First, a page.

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DT Midstream CEO details growth, decarbonization targets


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DT Midstream CEO details growth, decarbonization targets

DT Midstream management aims for a clean and transparent business structure.

➤ Growth plans will focus on building out existing Haynesville and Appalachia systems.

➤ Carbon capture and sequestration is a "very viable" opportunity.

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DT Midstream CEO David Slater

Source: DT Midstream Inc.

On July 1, DT Midstream Inc. completed its spinoff from multi-utility DTE Energy Co. and created a new pure-play natural gas midstream company with a portfolio that includes 900 miles of regulated interstate gas pipelines, 290 miles of intrastate lateral pipelines, more than 1,000 miles of gathering lines and 94 Bcf of regulated gas storage capacity in Michigan.

S&P Global Market Intelligence spoke with DT Midstream CEO David Slater about the firm's plans for expansion and decarbonization. Slater said carbon capture and sequestration are primary focuses. The following conversation is edited for length and clarity.

S&P Global Market Intelligence: The public midstream sector has not seen many new entrants in recent years. Why was this the right time for a spinoff?

David Slater: The strategic rationale for the spin is fairly simple: We wanted to create two pure-play companies. One of the distinctive things about DT Midstream is we are growing last year to this year, and we're going to grow again this year to next year, and that is a function of the quality of the portfolio that we have. Our assets really connect the world-class Appalachia and Haynesville basins to high-quality markets like LNG export facilities on the Gulf Coast and a lot of the strong, durable markets in the northern part of the country.

What differentiates DT Midstream financially from other gas-focused pipeline firms?

We designed the company to have a strong financial position. We have a clean balance sheet, no debt maturities for seven years, strong and visible cash flow and our investment is self-funded. We offer a strong and durable dividend and the ability over time to de-lever the company naturally. Those are some of the distinctive features that set us apart in the sector.

The other one is that we are a C-corp with strong governance versus perhaps a master limited partnership structure. That really didn't fit into our culture of transparency.

The sector has gone through some difficulties in the past two years and has fallen out of favor. We wanted to make the company unique in the space, and we wanted to come out clean and really be attractive to investors with a stable foundation.

DT Midstream is targeting net-zero greenhouse gas emissions by 2050. How does the company plan to tackle that, and would it consider speeding up the process?

We have an interim goal of achieving 30% of those reductions by the end of this decade. I'd say there is a whole series of actions we are taking, but probably one of the most interesting ones — and the one that is percolating to the surface — is carbon capture and sequestration. We see that as very applicable to our Haynesville assets, and it is somewhat of a two-for-one for us where it would significantly move us to that carbon reduction goal that we have and also create an incremental investment opportunity for shareholders. We haven't quite gotten to the point of commercializing it yet, but it feels very viable right now. We are working through a few more details before we can go public with it.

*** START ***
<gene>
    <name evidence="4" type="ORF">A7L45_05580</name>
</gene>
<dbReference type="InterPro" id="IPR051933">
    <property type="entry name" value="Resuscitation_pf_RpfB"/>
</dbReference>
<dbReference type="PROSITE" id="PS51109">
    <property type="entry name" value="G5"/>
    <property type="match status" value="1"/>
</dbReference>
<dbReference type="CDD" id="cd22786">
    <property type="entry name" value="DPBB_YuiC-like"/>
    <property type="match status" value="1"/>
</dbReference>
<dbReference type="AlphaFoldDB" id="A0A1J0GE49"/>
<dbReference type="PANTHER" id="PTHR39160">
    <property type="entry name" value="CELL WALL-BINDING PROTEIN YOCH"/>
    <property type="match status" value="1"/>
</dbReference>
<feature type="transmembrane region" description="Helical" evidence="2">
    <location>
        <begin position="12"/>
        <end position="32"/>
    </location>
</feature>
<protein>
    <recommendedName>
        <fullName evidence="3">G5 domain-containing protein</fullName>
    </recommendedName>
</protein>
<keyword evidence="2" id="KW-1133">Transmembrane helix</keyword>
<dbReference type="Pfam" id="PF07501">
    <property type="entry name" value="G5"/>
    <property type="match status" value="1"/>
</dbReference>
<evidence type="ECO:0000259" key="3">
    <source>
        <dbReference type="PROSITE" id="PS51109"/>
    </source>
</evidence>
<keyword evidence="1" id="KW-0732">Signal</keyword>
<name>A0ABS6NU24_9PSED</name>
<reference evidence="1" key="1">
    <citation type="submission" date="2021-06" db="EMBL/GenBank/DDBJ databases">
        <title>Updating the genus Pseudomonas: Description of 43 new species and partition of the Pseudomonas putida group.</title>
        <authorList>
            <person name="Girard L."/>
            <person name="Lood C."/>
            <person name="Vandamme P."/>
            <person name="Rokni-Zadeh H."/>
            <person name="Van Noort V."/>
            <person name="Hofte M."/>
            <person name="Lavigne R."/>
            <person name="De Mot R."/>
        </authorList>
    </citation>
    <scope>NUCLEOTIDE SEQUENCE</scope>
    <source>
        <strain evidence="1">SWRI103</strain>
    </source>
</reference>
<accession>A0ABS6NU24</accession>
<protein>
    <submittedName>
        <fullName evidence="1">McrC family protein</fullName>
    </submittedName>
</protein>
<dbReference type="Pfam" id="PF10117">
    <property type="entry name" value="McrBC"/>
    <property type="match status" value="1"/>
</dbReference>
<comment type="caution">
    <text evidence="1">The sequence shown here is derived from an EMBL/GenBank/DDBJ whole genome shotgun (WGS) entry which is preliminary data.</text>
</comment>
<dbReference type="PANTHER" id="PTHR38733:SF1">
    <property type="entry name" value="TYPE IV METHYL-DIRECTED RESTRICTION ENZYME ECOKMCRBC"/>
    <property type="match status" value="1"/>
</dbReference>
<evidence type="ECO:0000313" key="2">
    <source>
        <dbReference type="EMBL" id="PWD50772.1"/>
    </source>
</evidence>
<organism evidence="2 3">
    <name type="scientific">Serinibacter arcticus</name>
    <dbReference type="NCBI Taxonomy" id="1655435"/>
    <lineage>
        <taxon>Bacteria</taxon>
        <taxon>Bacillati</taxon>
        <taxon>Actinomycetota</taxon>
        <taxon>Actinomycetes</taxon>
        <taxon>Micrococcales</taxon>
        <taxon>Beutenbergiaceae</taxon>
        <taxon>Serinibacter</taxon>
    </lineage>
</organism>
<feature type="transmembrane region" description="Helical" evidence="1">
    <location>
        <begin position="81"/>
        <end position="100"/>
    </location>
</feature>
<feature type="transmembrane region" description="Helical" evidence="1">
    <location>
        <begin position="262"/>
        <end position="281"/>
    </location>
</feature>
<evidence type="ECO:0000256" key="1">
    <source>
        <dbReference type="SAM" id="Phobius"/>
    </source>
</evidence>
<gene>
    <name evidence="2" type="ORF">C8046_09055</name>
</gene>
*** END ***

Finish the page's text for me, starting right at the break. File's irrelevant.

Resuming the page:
We have very strong ESG positioning coming out of the gate, and that is partially because we're a spinoff of a company that was very mature in that area and we're able to bring that over.

This is a long journey, and what is really positive for the natural gas sector is that there are known technologies today that can move us down that road, whether it's electrifying compression and sourcing that with renewables or making sure that our network can accept lower-carbon fuels like renewable natural gas or hydrogen blends over time.

The company is spinning off from its utility parent as building new pipeline infrastructure in the U.S. becomes increasingly difficult. How does DT Midstream view its potential for growth?

We built NEXUS Gas Transmission LLC [with Enbridge Inc.] three years ago. You can see what's happening to some of the other projects trying to get built of that size and scale today, so I really see incremental additions and expansions on the existing asset base driving our growth versus large, one-off, billion-dollar-type investments.

We are seeing growth across many of our gathering systems, like Blue Union, and in some of our northern transportation pipelines, as well as our Louisiana Energy Access Project pipeline that connects the Haynesville Basin to the Gulf Coast.

Momentum for midstream sector consolidation has ramped up significantly in 2021. Would DT Midstream consider participating in that transaction market?

Our current strategy is focused on organic growth right now. Not to say that we wouldn't be open to M&A, which we've done in the past, but it would be very one-off and specific and would have to meet the return thresholds we set out for capital deployment. It's hard to predict when those opportunities will present themselves.

If there is more [consolidation] on the midstream side, I think it's going to be in those basins that are mature and declining, where companies face more challenges to growth.